By Kaitlyn Specht
In the darkness of the theater, sudden, uncontrollable laughter erupted on stage. The lights went up, revealing two couples, the Martins and the Porters, who had just finished a meal together, sharing a hearty laugh, apparently in response to a story the Porters had just told.
The Best of Friends opened on Friday, Nov. 6, drawing a decent crowd. The play was advertised as a dark comedy, as the Martins and Porters, on the verge of becoming best friends begin to engage in a sort of “guerilla warfare” as its flyer described it.
As anticipated, there was a sort of tension underlying the laughter, especially as the friends exchanged forced pleasantries and made their way off of the set.
Then, something peculiar occurred – the two couples turned to the audience and began to explain the situation.
The breaking of the “fourth wall” was one of the most intriguing parts of the play, as the audience received insight into the minds of the characters.
Noor Qadri ’19 agreed, “my favorite scene was the part where [the] characters would step out of their roles and tell the audience the story about what they were actually thinking.”
Many times, the scenes would have —– of different subplots that interconnected, making the play even more enjoyable with all the twists that took place.
For instance, when it appeared that Ken Porter, played by Davis Cameron ’18, had cooked the Martins’ dog and served it to the Martins, it was exciting to find out that, in fact, Ken was unable to go through with it.
“He cried,” John Porter, played by Gabe Schenker ’18, interjected.
Turns out, the Porters’ dog was not missing anymore and they were just playing with Porters’ guilt. From knowing this, and then watching it play out in the next scene, the tension escalated, as the audience knew more than the characters did when they were experiencing it.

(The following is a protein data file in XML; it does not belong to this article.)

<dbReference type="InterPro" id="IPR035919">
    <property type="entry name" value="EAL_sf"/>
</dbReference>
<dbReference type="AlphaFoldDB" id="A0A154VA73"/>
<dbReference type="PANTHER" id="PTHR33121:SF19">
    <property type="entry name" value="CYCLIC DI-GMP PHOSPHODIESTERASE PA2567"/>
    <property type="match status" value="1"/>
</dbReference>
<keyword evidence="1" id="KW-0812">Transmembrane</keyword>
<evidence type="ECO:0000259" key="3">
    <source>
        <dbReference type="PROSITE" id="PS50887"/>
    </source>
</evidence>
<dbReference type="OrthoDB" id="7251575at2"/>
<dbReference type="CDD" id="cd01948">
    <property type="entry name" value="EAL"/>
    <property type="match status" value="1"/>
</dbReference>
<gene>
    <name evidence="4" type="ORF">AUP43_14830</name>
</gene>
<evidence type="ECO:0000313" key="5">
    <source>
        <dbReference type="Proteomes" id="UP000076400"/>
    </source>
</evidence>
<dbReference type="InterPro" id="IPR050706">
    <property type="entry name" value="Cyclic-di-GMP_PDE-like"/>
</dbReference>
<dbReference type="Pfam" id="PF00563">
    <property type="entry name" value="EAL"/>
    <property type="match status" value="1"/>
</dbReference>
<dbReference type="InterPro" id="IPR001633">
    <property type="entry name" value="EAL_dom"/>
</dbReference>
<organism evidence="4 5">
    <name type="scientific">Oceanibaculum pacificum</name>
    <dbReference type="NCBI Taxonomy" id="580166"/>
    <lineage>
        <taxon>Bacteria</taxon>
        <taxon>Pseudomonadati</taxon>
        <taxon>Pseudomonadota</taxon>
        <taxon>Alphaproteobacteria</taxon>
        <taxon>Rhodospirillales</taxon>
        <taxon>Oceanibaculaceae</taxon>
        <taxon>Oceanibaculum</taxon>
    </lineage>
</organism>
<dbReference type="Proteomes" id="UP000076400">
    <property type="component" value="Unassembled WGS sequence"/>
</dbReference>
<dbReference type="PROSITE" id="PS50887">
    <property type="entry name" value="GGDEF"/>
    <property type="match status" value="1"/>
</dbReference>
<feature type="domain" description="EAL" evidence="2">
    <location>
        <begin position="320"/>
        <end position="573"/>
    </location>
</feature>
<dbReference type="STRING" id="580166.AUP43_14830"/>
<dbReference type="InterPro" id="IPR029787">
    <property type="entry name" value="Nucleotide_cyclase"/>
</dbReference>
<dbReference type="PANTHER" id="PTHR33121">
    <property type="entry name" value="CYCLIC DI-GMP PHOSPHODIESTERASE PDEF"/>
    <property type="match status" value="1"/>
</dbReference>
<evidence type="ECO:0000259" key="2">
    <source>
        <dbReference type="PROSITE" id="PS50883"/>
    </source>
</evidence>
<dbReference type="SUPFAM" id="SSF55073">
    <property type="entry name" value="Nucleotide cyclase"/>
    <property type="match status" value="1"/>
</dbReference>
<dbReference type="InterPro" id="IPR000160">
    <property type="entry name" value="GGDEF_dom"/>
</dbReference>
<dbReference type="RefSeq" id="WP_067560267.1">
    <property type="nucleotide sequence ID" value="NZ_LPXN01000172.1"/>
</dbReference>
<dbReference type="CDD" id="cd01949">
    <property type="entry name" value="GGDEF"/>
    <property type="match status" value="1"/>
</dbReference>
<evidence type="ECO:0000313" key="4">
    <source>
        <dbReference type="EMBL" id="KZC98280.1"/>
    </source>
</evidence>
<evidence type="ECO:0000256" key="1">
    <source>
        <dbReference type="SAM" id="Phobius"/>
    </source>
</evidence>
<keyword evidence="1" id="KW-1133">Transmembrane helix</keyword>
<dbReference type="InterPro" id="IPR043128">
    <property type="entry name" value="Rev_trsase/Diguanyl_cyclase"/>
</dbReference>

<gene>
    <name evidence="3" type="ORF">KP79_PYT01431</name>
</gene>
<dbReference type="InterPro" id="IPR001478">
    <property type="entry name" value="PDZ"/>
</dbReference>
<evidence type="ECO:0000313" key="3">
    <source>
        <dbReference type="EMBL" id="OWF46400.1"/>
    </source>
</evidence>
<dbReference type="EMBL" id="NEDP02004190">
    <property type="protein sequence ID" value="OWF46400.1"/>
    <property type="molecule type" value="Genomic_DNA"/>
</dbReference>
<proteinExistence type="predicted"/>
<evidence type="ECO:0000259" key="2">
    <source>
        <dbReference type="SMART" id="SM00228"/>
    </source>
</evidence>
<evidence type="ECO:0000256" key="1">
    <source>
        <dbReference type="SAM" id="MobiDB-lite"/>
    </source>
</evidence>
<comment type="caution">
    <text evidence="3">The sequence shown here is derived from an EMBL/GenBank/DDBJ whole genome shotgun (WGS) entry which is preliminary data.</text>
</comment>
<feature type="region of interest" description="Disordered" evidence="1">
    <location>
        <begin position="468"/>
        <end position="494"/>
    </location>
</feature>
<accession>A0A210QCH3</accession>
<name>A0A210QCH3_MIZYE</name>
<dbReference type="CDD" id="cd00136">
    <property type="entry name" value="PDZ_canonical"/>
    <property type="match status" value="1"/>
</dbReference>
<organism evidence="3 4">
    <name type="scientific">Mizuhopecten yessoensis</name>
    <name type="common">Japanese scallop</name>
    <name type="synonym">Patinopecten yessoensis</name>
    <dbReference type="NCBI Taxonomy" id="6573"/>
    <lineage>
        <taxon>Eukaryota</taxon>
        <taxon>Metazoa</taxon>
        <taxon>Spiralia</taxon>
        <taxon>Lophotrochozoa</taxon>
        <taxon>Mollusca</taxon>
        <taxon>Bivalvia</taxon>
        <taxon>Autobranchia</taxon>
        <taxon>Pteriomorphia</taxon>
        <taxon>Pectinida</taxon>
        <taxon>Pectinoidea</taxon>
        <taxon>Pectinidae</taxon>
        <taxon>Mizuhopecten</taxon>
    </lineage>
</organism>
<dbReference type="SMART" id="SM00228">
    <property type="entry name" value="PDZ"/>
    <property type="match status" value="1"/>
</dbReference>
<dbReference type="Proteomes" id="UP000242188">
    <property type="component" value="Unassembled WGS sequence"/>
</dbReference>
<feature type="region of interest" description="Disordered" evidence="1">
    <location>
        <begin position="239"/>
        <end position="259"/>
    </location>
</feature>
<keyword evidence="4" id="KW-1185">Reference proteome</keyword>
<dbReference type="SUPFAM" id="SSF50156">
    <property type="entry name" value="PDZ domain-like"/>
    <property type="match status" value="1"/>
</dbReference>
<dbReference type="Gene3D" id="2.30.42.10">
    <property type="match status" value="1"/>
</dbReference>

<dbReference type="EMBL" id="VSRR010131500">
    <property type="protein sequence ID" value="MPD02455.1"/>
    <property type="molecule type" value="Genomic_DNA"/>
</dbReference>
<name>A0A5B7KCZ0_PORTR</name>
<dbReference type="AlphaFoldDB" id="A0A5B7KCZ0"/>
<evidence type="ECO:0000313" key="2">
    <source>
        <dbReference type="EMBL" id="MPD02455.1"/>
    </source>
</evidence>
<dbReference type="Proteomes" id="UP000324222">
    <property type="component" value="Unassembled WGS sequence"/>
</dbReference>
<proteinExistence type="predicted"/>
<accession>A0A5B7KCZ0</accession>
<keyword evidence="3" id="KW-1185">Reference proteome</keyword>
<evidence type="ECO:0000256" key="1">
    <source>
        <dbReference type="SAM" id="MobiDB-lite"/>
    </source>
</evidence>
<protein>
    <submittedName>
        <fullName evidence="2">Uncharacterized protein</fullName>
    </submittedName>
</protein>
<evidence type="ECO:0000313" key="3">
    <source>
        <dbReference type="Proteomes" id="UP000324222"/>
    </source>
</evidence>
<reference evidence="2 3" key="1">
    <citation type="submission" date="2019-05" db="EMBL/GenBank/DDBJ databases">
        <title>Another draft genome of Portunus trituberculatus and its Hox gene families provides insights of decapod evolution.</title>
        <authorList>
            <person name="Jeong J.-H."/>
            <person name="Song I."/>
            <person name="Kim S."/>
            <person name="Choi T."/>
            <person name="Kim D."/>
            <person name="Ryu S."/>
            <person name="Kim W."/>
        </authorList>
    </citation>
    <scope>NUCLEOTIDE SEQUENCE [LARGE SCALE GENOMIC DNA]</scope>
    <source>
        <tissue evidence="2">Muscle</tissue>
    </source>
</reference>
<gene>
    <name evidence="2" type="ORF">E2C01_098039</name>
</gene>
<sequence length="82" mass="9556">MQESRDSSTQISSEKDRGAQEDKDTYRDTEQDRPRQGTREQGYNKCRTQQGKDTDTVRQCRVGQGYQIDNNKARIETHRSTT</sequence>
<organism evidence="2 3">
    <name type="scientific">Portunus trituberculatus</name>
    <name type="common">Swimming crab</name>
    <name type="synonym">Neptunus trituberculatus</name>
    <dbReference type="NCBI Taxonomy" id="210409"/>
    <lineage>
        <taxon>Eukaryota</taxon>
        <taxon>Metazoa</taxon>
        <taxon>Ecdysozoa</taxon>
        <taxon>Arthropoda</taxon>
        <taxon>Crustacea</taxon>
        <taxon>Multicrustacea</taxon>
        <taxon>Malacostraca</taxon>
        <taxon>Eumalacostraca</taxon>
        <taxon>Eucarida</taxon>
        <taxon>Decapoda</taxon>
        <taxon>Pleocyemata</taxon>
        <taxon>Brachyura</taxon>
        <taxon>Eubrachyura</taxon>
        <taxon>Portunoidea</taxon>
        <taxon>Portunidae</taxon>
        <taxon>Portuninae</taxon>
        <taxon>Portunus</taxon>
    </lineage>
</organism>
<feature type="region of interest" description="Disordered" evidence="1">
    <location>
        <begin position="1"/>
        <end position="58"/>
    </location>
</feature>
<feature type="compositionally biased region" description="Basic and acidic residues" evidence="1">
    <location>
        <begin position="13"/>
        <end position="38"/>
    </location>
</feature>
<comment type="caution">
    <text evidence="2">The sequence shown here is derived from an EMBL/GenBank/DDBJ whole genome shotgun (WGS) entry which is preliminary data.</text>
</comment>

Despite the fun involved from seeing the drama play out between the two couples, there were a couple of false starts.
One scene was particularly confusing when it appeared that Ken had apologized to John for stealing his keys, but in the next scene, the Martins had apparently not confronted Ken about the matter.
Additionally, a few of the sound effects were puzzling, specifically with the dramatization of the words “barbecue dog” and other odd things. The stage lights would turn blue, the words drawn out and distorted. The reasoning behind it was confusing and a couple of audience members turned up their palms and shrugged, unsure of what was happening.
The play was a great time, full of hearty laughs, but there was an additional element that made it something worth contemplating. There seemed to be an underlying meaning commenting on the fragility of friendships today.
“I think that the play did have a deeper meaning about our relationship[s]. We can’t expect to know other people when we don’t know ourselves,” Qadri said, reflecting back on something the characters had said nearing the end of the play.
Overall, the play was fun and entertaining. Elizabeth Underwood ’19 played Beth Martin flawlessly, turning a snobby character into someone that we could laugh at without being too repulsed by her behavior.
Similarly, Kate Ramsdell ’16 and Cameron worked well together as the Porter couple, creating a believable relationship and playing up all their quirks, specifically Ken’s cluelessness at some of Hannah’s comments to the Martins. Schenker’s character was equally hilarious and fun to watch.
The play ended with Hannah and Ken Porter smiling cheekily, indicating that the cycle of friendship evolving into hatred would continue.
But who would object to that? The play was enjoyable enough to watch over and over again–let the guerilla warfare of The Best of Friends go on.
Photo Courtesy of Allie Vugrincic